Facilities Airmen ensure integrity, accuracy part of job

VANDENBERG AIR FORCE BASE, Calif. -- In a recent Letter to Airmen, Secretary of the Air Force Michael Wynn wrote, "Integrity ... refers to going the extra mile to ensure our work is absolutely accurate." 

While some may think this only applies to piloting an aircraft or tracking a satellite, that type of integrity and attention to detail is necessary for every job in the Air Force, as facilities maintenance engineering personnel already know. 

The facilities Airmen with the 30th Launch Support Squadron here oversee facilities for the 30th Launch Group, ensuring that everything from light bulbs to security systems is working properly. They also work with program managers using the facilities to ensure the facility can support their program, and they enforce safety regulations while the facility is in use or in construction. 

"We're the ones that make sure that the program is getting exactly what they wanted, that base safety is getting what they want," said Staff Sgt. Dawn Schultz, a facility maintenance engineer with the 30th LCSS. "We're the experts that kind of tie everything together." 

In order to keep their facilities within standards set by base and Air Force regulations, they have to know how almost everything works. The 2M0X3 technical school is more than eight months long and teaches the facilities Airmen electronic principles, HVAC and diesel mechanics. This in turn allows the Airmen to troubleshoot problems when they arise. It also allows the Airmen to fix problems or safety concerns before they happen.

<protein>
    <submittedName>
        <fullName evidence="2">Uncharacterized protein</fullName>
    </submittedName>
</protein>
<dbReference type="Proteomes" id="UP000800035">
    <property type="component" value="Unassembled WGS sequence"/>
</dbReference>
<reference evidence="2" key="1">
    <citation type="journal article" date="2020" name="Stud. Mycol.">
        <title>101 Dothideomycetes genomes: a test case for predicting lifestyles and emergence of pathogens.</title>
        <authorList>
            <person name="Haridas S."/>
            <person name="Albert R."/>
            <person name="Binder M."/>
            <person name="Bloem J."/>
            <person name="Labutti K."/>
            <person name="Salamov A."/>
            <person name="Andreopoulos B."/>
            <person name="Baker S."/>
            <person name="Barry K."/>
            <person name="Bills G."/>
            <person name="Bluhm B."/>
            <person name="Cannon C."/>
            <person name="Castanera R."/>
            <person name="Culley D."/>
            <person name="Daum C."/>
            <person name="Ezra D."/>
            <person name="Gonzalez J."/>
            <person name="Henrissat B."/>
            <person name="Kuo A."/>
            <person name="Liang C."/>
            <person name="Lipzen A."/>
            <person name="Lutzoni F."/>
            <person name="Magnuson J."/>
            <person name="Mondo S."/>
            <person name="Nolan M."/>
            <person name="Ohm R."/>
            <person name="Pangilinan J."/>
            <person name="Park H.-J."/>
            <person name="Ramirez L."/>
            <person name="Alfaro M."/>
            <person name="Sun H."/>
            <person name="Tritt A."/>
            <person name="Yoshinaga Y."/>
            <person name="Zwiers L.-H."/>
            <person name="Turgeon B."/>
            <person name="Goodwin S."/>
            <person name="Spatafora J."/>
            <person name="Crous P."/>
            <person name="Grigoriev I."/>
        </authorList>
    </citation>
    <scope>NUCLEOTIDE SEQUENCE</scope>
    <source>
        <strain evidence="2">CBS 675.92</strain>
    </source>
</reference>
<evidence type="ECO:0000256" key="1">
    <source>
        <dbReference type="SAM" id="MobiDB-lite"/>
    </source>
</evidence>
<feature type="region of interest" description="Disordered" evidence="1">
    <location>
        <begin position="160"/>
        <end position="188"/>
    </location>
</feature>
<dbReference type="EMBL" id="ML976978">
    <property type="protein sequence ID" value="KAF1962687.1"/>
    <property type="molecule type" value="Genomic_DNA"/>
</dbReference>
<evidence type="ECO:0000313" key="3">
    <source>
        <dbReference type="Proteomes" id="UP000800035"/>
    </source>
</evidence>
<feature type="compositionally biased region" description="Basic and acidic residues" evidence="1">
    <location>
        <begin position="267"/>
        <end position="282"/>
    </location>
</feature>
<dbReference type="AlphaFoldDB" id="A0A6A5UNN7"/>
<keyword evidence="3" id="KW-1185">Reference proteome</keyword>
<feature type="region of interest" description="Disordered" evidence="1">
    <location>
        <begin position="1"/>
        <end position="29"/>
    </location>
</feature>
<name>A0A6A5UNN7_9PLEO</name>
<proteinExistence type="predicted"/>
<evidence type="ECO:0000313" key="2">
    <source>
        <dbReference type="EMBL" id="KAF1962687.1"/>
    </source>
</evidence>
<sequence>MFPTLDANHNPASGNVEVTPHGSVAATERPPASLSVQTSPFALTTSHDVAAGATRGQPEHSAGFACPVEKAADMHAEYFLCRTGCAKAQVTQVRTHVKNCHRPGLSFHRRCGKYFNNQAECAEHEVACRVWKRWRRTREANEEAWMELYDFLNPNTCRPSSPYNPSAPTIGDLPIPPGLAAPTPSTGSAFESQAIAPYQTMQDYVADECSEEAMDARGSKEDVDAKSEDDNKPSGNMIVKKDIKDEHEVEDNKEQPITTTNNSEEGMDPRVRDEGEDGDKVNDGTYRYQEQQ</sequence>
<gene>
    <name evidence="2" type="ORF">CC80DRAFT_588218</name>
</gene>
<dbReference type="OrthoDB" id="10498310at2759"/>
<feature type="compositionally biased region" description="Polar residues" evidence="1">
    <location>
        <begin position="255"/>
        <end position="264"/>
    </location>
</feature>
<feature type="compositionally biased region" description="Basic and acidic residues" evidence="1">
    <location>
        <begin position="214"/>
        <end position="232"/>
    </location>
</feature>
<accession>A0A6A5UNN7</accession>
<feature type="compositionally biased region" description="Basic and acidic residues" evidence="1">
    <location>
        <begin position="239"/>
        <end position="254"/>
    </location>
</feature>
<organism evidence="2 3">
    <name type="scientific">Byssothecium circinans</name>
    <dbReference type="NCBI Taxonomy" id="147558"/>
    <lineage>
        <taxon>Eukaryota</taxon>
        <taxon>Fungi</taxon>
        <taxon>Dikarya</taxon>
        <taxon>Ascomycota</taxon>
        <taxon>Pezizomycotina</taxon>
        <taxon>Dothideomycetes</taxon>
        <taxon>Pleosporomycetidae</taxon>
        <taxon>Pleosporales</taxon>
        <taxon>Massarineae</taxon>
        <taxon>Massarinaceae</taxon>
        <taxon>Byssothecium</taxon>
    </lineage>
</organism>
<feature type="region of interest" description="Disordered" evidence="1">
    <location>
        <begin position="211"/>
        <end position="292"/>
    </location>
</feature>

"The last thing you want is for someone to get hurt, whether it's a coworker or somebody with the program or yourself," said Master Sgt. Matthew Maestas, the 30th LCSS facilities NCO in charge. "Safety is definitely paramount for any operation." 

For example, he said, if an Airman from the 30th Civil Engineer Squadron was working on their facility's electrical wiring, facilities Airmen on site should make sure the circuit breaker is off and that the wires have been tested for power. 

"So it's helping them out," Sergeant Maestas said. "It's just a good Wingman concept in general." 

Attention to detail helps prevent injuries and saves time and money for the Air Force mission. Facilities Airmen, in another example from Sergeant Maestas, are required to do a quarterly operational and safety inspection of cranes. If the Airmen were to miss any details, it could result in damage to the crane, the equipment the crane was lifting, and possibly injure the operator. 

"If they're not paying attention to what's happening, there's a great potential to get hurt," he said. "Accidents don't just happen." 

The job of a facilities Airman may require an increased attention to detail, but so does every job in the Air Force, Sergeant Schultz said. 

"Without attention to detail there is no efficiency; people would keep doing the same thing over and over, getting things wrong, having to start from scratch," she said. "Just by paying attention up front, you make sure everything's right the first time and it makes life go so much easier down the road."